Last year, the Bay states agreed to substantial reductions in the amount of toxic chemicals entering the environment from manufacturers and federal facilities. Whether those reductions ever become a reality, though, now hinges on something the states have no direct control over: Congress and the courts.
The reason is that almost all the quantifiable toxics reductions called for in the "Basinwide Toxics Reduction and Prevention Strategy" are tied to the EPA's Toxics Release Inventory. Certain industries are required to make annual reports of chemicals on the TRI list under the 1986 Emergency Planning and Community Right-to-Know Act.
Regulatory reform legislation in the Senate would require the EPA to remove all chemicals from the list for which there is insufficient evidence to show acute toxicity beyond the facility boundaries.
Opponents of the bill say that would ignore potential environmental impacts posed by the chemicals, or the long-term chronic effects of continued exposure to low levels of chemicals.
The bill would also require the EPA to prove that a chemical on the TRI list could cause harm before requiring companies to report releases. Because the TRI list is used for information gathering, not regulatory actions, the agency does not currently have to prove the health impacts of listed chemicals.
In addition, the Chemical Manufacturers Association has filed a suit against the EPA seeking to force the agency to halt collecting data on the 286 chemicals it added to the list beginning this year. The House approved a "rider" to the EPA's 1996 appropriation that would also prevent the agency from gather ing TRI data on those additional chemicals.
Critics charge that TRI stigmatizes all chemicals on the list regardless of their toxicity, some can be harmful in small doses while others may require huge exposures before posing a significant threat to health or the environment.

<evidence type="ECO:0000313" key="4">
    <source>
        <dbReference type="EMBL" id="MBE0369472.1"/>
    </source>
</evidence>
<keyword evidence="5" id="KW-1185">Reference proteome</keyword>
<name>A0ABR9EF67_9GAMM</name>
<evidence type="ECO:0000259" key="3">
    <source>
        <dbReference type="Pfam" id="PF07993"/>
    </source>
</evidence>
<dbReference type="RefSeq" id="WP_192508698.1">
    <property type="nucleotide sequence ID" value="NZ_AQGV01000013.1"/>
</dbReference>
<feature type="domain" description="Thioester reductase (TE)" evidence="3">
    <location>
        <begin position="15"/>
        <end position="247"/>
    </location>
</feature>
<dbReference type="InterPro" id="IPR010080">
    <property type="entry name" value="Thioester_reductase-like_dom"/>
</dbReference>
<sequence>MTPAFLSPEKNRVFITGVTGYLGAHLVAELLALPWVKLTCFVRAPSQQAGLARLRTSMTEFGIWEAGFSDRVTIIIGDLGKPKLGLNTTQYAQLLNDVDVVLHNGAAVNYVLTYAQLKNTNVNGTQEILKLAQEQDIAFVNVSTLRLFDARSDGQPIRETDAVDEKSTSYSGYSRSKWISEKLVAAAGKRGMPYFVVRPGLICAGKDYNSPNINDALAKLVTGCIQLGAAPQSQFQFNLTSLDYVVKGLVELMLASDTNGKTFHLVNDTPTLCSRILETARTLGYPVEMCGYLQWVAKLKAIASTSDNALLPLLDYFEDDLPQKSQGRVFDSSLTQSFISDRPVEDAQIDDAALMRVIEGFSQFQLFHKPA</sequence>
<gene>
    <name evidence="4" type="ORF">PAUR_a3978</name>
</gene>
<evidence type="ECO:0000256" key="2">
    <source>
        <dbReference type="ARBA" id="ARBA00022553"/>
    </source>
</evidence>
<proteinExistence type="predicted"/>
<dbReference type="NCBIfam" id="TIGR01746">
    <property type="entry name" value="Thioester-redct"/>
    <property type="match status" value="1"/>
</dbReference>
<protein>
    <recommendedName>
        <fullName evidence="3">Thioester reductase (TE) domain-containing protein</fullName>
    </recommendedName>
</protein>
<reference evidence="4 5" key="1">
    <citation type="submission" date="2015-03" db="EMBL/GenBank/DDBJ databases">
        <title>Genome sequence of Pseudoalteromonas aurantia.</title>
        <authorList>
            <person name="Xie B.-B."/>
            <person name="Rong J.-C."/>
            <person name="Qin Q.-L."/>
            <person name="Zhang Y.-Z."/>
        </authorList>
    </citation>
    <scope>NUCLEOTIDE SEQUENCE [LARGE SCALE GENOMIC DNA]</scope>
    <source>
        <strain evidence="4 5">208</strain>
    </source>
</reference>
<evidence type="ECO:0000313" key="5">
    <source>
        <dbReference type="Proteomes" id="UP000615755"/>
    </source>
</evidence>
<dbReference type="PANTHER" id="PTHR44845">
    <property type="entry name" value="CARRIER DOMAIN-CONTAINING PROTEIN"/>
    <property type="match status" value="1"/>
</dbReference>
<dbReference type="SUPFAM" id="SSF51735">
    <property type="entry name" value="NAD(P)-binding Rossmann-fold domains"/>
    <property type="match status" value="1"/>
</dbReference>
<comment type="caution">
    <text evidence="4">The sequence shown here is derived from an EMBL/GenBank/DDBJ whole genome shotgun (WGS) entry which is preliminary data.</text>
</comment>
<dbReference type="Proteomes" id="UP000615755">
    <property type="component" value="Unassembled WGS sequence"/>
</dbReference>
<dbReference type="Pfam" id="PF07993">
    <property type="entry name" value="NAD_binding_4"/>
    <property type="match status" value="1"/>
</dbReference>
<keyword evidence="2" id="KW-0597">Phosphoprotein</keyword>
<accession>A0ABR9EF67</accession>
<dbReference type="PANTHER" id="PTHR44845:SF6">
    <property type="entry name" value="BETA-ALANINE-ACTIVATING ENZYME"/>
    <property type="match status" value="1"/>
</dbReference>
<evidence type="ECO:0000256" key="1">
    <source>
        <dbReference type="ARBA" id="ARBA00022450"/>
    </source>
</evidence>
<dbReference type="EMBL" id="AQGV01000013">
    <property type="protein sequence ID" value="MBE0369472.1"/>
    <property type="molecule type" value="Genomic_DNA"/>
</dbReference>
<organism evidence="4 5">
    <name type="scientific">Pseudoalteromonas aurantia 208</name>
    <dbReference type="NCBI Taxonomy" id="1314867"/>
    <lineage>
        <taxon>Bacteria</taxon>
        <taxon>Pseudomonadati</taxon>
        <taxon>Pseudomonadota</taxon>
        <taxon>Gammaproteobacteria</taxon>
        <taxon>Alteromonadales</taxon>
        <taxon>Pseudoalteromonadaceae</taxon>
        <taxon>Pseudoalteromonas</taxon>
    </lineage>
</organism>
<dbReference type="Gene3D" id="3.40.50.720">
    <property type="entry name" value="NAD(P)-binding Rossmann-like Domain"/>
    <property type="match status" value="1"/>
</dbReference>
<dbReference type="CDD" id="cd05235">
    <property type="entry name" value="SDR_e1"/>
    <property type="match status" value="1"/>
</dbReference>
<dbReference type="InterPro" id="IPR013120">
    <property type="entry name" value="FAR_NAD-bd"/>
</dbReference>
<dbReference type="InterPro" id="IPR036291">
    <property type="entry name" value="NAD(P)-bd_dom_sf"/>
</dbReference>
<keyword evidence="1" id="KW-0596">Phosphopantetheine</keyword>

John Shanahan, environmental policy analyst with The Heritage Foundation, a conservative think-tank, claimed in a USA Today opinion piece this year that TRI reporting costs industry $1 billion a year for such things as compliance costs and taxes levied in 13 states on TRI chemicals. And, he said, chemicals on the list lose market share compared with non-listed chemicals, regardless of toxicity.
But TRI proponents have labeled efforts to roll back TRI reporting as "right-to-know-less" legislation. They said the data has provided the public with knowledge of pollution sources in their neighborhoods and, in many cases, has prompted companies to find ways to reduce emissions that save money. Dow Chemical, for example, has estimated saving between $10 million and $20 million in each of the past two years because of TRI-inspired efficiencies.
This summer, President Clinton also weighed into the debate. In an Aug. 8 speech that used Baltimore Harbor as a backdrop, he threatened to veto efforts to weaken TRI and announced an executive order requiring companies doing business with the federal government to comply with pollution disclosure rules. He also ordered the EPA to speed up expansion of the TRI to include currently exempt industries and more data on the chemicals industry uses.